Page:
4 Strange Problems Only Celebrities Seem To Have
Everyone wants to be famous these days -- or, at least, that's what the people who want to be famous keep telling us. It's not easy, and once you've achieved fame, hanging on to it is even harder. That's why gossip sites have a steady stream of desperate never-beens milking the last drops of their dubious notoriety by indulging in benders, stinky reality shows, and sex tapes that everyone knew to expect years ago.
I'm not saying the rich and famous have it difficult in the sense we, the common people, understand. As John Cheese once told us, they're generally so impossibly far removed from ordinary folks, they completely lack the means to comprehend the life of, say, a short-order chef from Chattanooga. The thing is, that works the other way around, too. So, let's put on our best safari clothes and helmets that protect us from errant $800 protein shakes and clueless advice from Gwyneth Paltrow, venture deep into the jungles of fame, and try to figure out why so many of them eventually face the following situations:
Their Personal Problems Affect Their Entire Image Forever
What's the most embarrassing thing you did as a kid? Peed somewhere you shouldn't have? Fell face-first into dog shit, which all the girls saw? Performed a complex heist of Fort Knox, only to be foiled at the last second by Special Agent Lance Dickheart, the bastard? Now, a follow-up question: Do people still think of you as Piss-Pants Bill, Poopy-Face Ryan, or Grorrgh the "Would Have Been Super Rich But Got Foiled By Lance Dickheart Instead"? Of course they don't. You either grow out of it, move to another town, or eat the hearts of all who dare to speak your name in vain.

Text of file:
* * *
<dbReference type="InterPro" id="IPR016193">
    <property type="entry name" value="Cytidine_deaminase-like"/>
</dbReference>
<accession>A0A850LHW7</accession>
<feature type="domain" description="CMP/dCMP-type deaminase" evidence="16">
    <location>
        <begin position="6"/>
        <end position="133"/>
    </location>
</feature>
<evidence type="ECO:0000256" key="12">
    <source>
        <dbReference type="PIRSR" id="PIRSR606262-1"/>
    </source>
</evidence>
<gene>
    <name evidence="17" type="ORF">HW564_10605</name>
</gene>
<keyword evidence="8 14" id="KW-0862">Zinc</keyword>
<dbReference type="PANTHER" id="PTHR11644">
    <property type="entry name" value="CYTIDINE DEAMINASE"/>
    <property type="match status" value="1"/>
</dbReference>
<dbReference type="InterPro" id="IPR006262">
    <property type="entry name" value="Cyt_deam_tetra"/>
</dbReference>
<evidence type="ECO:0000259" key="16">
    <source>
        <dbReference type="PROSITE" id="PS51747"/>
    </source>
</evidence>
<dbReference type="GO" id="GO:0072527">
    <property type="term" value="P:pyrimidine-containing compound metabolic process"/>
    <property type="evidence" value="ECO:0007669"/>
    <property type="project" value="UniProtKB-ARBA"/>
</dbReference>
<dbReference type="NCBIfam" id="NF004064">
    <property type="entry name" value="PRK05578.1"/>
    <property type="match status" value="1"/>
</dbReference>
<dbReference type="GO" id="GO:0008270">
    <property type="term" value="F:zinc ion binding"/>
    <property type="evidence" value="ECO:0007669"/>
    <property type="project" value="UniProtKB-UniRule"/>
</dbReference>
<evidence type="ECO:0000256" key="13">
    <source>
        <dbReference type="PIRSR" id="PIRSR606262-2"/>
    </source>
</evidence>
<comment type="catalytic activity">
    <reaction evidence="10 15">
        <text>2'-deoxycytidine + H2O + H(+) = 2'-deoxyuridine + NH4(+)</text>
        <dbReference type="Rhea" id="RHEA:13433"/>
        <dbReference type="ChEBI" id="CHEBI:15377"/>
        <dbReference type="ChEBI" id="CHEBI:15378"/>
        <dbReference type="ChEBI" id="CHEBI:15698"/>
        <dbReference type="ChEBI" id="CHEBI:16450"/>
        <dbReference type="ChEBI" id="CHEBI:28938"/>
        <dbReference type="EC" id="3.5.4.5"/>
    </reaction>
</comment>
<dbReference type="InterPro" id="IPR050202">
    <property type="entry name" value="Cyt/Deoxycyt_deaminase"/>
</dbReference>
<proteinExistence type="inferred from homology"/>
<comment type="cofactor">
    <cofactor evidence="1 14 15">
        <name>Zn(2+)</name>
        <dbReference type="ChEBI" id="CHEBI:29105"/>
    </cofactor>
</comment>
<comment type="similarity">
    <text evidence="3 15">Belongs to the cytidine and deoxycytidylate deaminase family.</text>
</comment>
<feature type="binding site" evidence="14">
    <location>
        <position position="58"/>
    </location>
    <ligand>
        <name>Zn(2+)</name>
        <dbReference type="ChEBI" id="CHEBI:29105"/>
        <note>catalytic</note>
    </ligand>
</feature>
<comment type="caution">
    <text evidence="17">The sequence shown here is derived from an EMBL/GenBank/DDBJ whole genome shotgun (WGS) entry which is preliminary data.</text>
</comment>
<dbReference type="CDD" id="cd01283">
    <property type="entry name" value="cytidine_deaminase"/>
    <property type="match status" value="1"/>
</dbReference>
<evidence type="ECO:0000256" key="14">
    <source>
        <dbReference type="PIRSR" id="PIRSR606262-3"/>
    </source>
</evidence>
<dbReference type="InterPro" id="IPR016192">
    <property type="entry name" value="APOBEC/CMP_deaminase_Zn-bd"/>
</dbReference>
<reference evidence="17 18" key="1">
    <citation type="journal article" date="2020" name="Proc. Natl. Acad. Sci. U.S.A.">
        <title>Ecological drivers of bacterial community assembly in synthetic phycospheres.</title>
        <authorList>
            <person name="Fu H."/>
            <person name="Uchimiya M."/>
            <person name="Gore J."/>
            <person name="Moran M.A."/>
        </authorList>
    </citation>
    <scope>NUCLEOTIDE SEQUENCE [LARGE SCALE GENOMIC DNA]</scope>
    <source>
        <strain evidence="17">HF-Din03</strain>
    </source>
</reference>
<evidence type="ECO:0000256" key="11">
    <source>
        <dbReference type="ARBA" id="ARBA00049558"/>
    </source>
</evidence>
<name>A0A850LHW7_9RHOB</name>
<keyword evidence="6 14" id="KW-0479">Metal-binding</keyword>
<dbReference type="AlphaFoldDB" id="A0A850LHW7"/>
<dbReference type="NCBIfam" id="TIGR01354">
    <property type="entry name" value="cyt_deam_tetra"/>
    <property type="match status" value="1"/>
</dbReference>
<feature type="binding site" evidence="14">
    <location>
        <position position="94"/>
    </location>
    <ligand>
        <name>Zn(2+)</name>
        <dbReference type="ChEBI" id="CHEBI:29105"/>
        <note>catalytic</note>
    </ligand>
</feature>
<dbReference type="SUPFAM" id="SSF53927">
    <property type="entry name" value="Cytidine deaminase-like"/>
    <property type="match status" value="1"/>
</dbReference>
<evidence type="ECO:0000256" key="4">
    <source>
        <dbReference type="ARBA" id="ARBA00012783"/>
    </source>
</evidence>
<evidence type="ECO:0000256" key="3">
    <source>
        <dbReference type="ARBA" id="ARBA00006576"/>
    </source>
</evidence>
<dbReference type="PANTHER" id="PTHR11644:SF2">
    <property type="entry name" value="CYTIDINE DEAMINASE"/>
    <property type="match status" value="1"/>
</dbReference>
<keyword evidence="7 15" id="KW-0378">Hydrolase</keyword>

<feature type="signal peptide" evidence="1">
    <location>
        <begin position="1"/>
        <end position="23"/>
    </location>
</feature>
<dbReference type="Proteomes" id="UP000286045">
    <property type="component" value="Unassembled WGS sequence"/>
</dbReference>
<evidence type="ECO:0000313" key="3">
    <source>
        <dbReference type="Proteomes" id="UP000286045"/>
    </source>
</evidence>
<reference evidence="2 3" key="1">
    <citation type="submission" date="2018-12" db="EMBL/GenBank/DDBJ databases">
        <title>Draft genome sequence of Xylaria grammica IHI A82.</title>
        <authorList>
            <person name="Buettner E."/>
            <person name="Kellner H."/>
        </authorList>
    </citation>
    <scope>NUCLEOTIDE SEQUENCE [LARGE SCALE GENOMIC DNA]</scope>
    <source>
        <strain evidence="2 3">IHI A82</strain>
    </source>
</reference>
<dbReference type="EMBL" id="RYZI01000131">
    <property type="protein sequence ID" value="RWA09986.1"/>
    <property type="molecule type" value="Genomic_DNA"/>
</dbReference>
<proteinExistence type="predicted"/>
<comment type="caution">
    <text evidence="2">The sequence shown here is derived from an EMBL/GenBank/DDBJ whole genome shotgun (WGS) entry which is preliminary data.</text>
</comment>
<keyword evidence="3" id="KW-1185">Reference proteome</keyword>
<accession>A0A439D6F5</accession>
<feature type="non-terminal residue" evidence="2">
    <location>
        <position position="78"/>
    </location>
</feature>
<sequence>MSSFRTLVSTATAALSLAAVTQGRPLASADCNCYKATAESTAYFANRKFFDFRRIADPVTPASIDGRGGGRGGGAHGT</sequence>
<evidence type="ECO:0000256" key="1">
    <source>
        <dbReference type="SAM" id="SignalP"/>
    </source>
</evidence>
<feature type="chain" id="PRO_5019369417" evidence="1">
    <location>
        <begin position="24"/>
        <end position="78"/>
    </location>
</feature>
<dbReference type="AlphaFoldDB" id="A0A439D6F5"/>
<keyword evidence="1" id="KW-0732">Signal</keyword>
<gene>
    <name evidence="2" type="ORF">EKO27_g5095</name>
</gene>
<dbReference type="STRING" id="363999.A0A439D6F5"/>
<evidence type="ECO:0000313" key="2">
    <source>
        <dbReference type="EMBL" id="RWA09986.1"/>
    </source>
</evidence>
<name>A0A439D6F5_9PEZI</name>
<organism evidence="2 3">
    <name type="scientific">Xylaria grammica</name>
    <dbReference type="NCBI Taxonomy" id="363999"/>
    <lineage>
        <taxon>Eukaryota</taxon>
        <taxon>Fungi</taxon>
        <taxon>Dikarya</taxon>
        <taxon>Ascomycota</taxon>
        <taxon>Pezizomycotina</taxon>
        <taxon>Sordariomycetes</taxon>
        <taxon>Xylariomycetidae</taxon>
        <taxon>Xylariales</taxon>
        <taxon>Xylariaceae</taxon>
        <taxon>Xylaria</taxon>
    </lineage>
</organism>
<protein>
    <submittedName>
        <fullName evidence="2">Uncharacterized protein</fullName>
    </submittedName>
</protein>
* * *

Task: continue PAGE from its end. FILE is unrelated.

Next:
For celebrities, it's another matter. Every little thing they say or do is recorded somewhere, and every single mistake they make will put a dick-shaped dent in their image. You can become one of the world's most beloved actors and earn enough money to start a collection of human souls ... yet any damn second some dickhead can slap your past mistakes on the table for cheap publicity. Your past is owned by the public, and they will never, ever let it go. Sometimes, I think about the kind of psychological effects that shit must have on these people, and I'm suddenly way less envious of the giant pile of money that cushions the slightest bump on their orgy trains.
I'm still envious, mind you. Just marginally less so.